two years ago at Les Fondettes.

"Philippe is not in Paris?" asked Count Muffat.

"Dear me, no!" replied the old lady. "He is always in garrison at
Bourges." She had seated herself and began talking with
considerable pride of her eldest son, a great big fellow who, after
enlisting in a fit of waywardness, had of late very rapidly attained
the rank of lieutenant. All the ladies behaved to her with
respectful sympathy, and conversation was resumed in a tone at once
more amiable and more refined. Fauchery, at sight of that
respectable Mme Hugon, that motherly face lit up with such a kindly
smile beneath its broad tresses of white hair, thought how foolish
he had been to suspect the Countess Sabine even for an instant.

Nevertheless, the big chair with the red silk upholsteries in which
the countess sat had attracted his attention. Its style struck him
as crude, not to say fantastically suggestive, in that dim old
drawing room. Certainly it was not the count who had inveigled
thither that nest of voluptuous idleness. One might have described
it as an experiment, marking the birth of an appetite and of an
enjoyment. Then he forgot where he was, fell into brown study and
in thought even harked back to that vague confidential announcement
imparted to him one evening in the dining room of a restaurant.
Impelled by a sort of sensuous curiosity, he had always wanted an
introduction into the Muffats' circle, and now that his friend was
in Mexico through all eternity, who could tell what might happen?
"We shall see," he thought. It was a folly, doubtless, but the idea
kept tormenting him; he felt himself drawn on and his animal nature
aroused. The big chair had a rumpled look--its nether cushions had
been tumbled, a fact which now amused him.

"Well, shall we be off?" asked La Faloise, mentally vowing that once
outside he would find out the name of the woman with whom people
were going to sup.

"All in good time," replied Fauchery.

But he was no longer in any hurry and excused himself on the score
of the invitation he had been commissioned to give and had as yet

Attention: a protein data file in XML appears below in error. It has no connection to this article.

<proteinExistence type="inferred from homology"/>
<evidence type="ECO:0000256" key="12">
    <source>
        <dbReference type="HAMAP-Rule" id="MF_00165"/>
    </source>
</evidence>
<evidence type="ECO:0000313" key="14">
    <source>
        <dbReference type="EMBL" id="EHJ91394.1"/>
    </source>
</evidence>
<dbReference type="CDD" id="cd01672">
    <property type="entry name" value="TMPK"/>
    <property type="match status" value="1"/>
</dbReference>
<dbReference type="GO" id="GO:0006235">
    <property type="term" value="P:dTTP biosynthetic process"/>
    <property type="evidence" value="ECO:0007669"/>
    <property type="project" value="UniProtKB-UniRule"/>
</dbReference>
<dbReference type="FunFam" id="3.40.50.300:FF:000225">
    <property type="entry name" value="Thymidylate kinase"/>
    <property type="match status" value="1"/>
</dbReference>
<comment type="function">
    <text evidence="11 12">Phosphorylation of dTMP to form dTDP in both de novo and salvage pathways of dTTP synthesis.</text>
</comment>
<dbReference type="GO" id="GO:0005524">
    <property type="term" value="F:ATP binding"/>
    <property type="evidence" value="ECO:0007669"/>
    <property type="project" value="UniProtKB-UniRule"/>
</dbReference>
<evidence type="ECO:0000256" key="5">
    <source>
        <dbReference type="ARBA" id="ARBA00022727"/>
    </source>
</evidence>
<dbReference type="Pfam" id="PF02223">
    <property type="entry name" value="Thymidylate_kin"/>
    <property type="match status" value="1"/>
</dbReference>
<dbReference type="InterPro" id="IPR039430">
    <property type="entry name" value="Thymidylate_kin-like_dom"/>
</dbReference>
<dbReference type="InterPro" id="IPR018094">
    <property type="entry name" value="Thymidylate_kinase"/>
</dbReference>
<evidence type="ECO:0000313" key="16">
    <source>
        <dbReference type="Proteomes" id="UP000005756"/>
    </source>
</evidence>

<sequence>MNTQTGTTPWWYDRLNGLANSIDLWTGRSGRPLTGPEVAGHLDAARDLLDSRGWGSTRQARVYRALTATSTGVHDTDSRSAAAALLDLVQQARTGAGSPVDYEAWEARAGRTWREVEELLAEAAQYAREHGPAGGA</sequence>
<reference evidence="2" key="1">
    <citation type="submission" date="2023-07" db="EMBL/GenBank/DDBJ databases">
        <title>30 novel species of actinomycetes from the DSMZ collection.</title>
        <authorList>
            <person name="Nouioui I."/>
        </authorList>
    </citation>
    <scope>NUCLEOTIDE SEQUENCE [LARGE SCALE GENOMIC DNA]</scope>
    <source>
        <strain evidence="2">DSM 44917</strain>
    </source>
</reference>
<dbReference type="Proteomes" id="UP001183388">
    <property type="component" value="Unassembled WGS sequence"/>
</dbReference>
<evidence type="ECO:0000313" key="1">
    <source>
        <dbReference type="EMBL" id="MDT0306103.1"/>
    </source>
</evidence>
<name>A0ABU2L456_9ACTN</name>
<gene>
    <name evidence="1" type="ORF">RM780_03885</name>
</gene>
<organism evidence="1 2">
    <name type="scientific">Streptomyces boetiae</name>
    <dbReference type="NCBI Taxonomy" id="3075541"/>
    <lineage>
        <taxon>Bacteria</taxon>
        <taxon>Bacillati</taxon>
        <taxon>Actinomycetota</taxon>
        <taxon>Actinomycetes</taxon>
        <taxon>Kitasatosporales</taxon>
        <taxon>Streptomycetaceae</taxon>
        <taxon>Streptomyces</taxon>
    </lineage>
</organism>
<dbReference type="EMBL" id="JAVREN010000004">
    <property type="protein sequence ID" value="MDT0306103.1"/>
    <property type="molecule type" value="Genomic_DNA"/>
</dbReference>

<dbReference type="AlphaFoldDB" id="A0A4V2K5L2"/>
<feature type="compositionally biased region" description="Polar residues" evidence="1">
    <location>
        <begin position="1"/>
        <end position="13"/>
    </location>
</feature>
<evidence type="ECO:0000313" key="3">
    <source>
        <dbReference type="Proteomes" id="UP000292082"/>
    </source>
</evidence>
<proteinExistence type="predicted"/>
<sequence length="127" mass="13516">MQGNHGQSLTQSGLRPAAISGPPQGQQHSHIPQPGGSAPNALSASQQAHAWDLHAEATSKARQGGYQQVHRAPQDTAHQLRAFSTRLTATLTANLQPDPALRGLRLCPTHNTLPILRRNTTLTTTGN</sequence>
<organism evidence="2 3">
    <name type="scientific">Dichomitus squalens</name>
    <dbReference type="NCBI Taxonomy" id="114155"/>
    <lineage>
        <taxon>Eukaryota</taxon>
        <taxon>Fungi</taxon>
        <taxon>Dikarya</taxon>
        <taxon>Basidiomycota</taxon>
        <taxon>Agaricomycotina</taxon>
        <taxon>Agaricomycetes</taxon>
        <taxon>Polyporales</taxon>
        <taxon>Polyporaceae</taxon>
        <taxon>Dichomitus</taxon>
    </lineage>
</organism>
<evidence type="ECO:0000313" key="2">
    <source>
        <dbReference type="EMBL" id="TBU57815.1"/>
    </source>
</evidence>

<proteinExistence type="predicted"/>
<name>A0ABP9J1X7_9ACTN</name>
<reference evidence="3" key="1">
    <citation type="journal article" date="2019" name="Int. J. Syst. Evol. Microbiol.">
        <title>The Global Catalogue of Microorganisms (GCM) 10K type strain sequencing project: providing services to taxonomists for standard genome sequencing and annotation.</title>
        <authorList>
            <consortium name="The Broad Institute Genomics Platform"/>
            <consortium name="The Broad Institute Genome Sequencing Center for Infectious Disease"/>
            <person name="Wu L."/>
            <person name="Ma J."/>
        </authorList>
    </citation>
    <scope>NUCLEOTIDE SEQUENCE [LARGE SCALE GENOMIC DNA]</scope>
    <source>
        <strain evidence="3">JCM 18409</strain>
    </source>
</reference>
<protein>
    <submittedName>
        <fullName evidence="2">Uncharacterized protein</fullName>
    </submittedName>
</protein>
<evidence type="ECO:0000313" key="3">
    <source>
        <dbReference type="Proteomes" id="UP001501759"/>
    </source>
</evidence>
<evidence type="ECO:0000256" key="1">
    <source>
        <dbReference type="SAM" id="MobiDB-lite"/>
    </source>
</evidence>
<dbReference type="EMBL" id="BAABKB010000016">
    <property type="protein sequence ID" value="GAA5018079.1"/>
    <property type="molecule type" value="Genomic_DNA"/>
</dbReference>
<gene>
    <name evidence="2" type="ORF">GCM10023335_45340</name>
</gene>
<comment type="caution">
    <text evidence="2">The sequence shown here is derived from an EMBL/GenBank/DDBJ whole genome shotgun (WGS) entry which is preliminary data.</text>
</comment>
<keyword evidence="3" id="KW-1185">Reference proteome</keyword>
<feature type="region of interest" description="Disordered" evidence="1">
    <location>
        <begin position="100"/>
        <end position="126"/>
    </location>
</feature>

not found a convenient opportunity to mention. The ladies were
chatting about an assumption of the veil, a very touching ceremony
by which the whole of Parisian society had for the last three days
been greatly moved. It was the eldest daughter of the Baronne de
Fougeray, who, under stress of an irresistible vocation, had just
entered the Carmelite Convent. Mme Chantereau, a distant cousin of
the Fougerays, told how the baroness had been obliged to take to her
bed the day after the ceremony, so overdone was she with weeping.

"I had a very good place," declared Leonide. "I found it

Nevertheless, Mme Hugon pitied the poor mother. How sad to lose a
daughter in such a way!

"I am accused of being overreligious," she said in her quiet, frank
manner, "but that does not prevent me thinking the children very
cruel who obstinately commit such suicide."

"Yes, it's a terrible thing," murmured the countess, shivering a
little, as became a chilly person, and huddling herself anew in the
depths of her big chair in front of the fire.

Then the ladies fell into a discussion. But their voices were
discreetly attuned, while light trills of laughter now and again
interrupted the gravity of their talk. The two lamps on the chimney
piece, which had shades of rose-colored lace, cast a feeble light
over them while on scattered pieces of furniture there burned but